Why planetary defense efforts are looking for ‘city killer’ asteroids

This week, astronomers announced the discovery of three previously unknown near-Earth asteroids that had been hiding in the glare of the Sun — and one of them is a giant. At nearly a mile (1.5 kilometers) across, it is big enough to cause planet-wide destruction if it hit the Earth, though it won’t come anywhere close enough to be a threat for a hundred years or so. 

The search for potentially hazardous asteroids like this one has ramped up in recent years, with multiple ongoing efforts to identify and catalog large space rocks passing close by. From twilight observations from the ground to space-based telescopes peering into hard-to-see regions of the sky, these programs are focused on identifying potentially dangerous asteroids as early as possible. The goal is to make sure that we have the chance to avoid catastrophe by sending an intervention like the recent DART mission, which managed to change the orbit of an asteroid for the first time. But most of these initiatives aren’t expecting to find many more mile-wide asteroids. Instead, experts say that, currently, the biggest unknown threat comes from medium size asteroids, which they call “city killers.”

“The likelihood of a big asteroid hitting us is very, very low.”

That’s because there are probably only a few really big near-Earth asteroids that remain undiscovered. “In total, there are about 1,000 asteroids one kilometer or larger in size near the Earth, of which 95 percent have been found,” lead author of the paper detailing the discovery, Scott Sheppard of the Carnegie Institution for Science, explains to The Verge. These large asteroids are known as planet killers because of the complete destruction they could wreak if one impacted Earth. There are likely only between 10 and 30 more of these to find, most of which will stay near the Sun.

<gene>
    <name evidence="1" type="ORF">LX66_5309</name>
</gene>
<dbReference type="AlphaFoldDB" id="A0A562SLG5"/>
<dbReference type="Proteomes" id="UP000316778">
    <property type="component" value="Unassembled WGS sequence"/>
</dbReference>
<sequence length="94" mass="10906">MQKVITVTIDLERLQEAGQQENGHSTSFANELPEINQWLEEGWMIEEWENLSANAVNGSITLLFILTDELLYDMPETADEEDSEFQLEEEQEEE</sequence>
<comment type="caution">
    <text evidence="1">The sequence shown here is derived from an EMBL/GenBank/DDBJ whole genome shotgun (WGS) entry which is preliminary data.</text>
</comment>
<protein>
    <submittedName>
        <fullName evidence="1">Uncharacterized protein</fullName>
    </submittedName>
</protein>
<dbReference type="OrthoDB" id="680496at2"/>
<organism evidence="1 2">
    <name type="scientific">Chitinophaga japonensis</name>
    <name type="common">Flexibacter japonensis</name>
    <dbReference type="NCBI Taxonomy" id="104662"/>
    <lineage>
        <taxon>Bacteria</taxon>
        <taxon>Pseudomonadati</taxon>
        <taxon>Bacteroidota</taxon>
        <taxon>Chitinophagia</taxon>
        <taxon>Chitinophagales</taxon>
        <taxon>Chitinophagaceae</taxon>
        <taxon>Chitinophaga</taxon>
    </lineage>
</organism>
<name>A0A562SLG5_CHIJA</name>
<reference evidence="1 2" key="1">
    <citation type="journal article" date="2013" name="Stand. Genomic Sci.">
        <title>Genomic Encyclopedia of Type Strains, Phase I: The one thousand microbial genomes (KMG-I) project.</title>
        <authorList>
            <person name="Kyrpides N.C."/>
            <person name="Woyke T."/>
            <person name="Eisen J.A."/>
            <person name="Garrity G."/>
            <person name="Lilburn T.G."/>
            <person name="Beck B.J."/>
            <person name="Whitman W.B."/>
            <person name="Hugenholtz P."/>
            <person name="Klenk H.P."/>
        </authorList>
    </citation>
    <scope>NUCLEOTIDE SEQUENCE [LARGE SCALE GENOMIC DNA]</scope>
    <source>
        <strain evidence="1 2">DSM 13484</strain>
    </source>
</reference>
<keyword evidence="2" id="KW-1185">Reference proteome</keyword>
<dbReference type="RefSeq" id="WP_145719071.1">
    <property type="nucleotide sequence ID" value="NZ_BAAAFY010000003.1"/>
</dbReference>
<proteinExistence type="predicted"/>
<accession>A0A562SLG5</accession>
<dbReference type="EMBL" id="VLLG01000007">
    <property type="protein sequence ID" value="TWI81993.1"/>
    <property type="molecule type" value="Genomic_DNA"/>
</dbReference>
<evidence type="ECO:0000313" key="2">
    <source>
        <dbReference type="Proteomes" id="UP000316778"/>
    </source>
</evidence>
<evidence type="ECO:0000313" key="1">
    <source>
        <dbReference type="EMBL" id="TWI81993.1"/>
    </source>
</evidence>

“The likelihood of a big asteroid hitting us is very, very low,” Sheppard says. 

The issue is the slightly smaller asteroids, between 140 meters and one kilometer in size, which, if they impacted the planet, wouldn’t disrupt the entire Earth but could cause widespread devastation. “What we call the city killers are the ones which are most dangerous now,” Sheppard says. 

Even though they aren’t so huge, an impact from one of these could be regionally catastrophic. “An object that’s about in that 100- to 200-meter size range is really capable of inflicting a lot of damage,” Amy Mainzer, leader of the upcoming NEO Surveyor project that will search for near-Earth objects, tells The Verge. “That is equivalent to somewhere around a couple hundred megatons of TNT. And that’s quite larger than the largest nuclear weapon that has ever been detonated and hopefully ever will.” The effects of such an impact would depend on where it hits, particularly if it impacts on land or in the sea or in a rural area versus a densely populated metropolis. But in the worst case, such an impact could wipe out a region the size of the greater Los Angeles area.

These smaller asteroids are also harder to observe because they’re fainter. They typically orbit the Sun every three to five years, so most of the time, they are too far away to be visible, and we only get occasional opportunities to view them.